Snow depths range from 6 to 20 inches or more. The deepest snows are in the eastern Adirondacks with the thinner depths in the western portion. Snow depths are deeper in the higher elevations like the High Peaks and other mountains over 3,000 feet.

Seasonal access roads are closed. Motor vehicles should not be driving on seasonal access roads that serve as snowmobile trails in the winter such as the Moose River Plains Road.

Most gates and designated snowmobile trails are or will be open by the weekend. Snowmobilers should check on local trail conditions before heading out. Skiers and snowshoers using designated snowmobile trails should keep to the side to allow safe passage of snowmobiles. Snowmobiles should slow down when passing skiers and snowshoers.

Visitors to the Eastern High Peaks are required to use snowshoes or cross-country skis for their safety and the safety of other backcountry users. It is strongly recommended that visitors to other parts of the Adirondacks do the same.

Skis or Snowshoes Required

Snowshoes or skis ease travel on snow and prevent “post holing”, which can ruin trails and cause sudden falls resulting in injuries. Ice crampons should be carried for use on icy mountaintops and other exposed areas. In addition, backcountry visitors should follow these safety guidelines:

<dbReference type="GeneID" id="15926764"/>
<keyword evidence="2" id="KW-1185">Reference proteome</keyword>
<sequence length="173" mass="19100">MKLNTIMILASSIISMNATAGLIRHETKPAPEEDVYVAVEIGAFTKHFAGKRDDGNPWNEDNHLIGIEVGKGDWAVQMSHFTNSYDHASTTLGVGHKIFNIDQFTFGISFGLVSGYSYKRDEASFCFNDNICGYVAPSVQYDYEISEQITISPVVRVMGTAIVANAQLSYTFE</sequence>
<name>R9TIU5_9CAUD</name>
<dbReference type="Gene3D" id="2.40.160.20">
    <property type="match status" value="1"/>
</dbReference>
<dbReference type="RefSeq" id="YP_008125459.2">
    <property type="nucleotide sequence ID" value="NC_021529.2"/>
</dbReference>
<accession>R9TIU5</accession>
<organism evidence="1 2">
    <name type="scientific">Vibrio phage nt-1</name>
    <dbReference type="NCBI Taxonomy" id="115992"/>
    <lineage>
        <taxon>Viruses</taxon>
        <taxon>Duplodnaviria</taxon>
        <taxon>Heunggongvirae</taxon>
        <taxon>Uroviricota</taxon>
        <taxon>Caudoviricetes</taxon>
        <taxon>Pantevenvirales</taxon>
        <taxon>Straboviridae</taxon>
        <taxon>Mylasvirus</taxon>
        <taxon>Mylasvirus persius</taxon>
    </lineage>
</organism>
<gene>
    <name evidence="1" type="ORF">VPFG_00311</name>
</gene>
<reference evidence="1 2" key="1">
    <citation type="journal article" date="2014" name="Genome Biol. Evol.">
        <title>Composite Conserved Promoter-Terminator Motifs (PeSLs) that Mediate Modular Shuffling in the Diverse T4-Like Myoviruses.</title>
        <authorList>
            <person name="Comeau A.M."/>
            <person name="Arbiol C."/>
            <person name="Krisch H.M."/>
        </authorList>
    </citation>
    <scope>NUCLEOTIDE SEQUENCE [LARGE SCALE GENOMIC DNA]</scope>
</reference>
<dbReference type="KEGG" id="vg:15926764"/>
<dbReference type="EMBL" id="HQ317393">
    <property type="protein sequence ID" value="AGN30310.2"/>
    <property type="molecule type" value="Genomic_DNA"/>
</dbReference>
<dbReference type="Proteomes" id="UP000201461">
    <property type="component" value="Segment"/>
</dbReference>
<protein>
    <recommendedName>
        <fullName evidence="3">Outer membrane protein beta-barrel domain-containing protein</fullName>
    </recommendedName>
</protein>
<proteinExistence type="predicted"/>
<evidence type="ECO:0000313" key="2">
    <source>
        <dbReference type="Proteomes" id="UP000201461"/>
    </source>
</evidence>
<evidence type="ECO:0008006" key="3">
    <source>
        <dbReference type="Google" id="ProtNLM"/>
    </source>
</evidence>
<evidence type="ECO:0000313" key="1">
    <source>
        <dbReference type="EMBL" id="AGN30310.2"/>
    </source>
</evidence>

• Dress properly with layers of wool and fleece (NOT COTTON!) clothing: a wool or fleece hat, gloves or mittens, wind/rain resistant outer wear, and winter boots.
  • Carry a day pack with the following contents: Ice axe, plenty of food and water, extra clothing, map and compass, first-aid kit, flashlight/headlamp, sun glasses, sun-block protection, ensolite pads, stove and extra fuel, and bivy sack or space blankets.
  • Carry plenty of food and water. Eat, drink and rest often. Being tired, hungry or dehydrated makes you more susceptible to hypothermia.
    Check weather before entering the woods – if the weather is poor, postpone your trip.
  • Be aware of weather conditions at all times – if the weather worsens, head out of the woods.
  • Know the terrain and your physical capabilities – it takes more time and energy to travel through snow.
  • Never travel alone and always inform someone of your intended route and return time.
  • Traveling through snow takes more energy and time than hiking the same distance, especially in freshly fallen snow. Plan trips accordingly.

Ice has only recently formed on most waters especially on large waterbodies. Alternating periods of freezing and thawing have occurred over the past month weakening any ice that is present. Always check ice thickness before traveling across it. Avoid ice over running water, near inlets & outlet and near boathouses & docks – especially those with “bubblers” or other ice prevention devices. Ice that holds snow will not hold the weight of a snowmobile at this time and may not hold the weight of a person.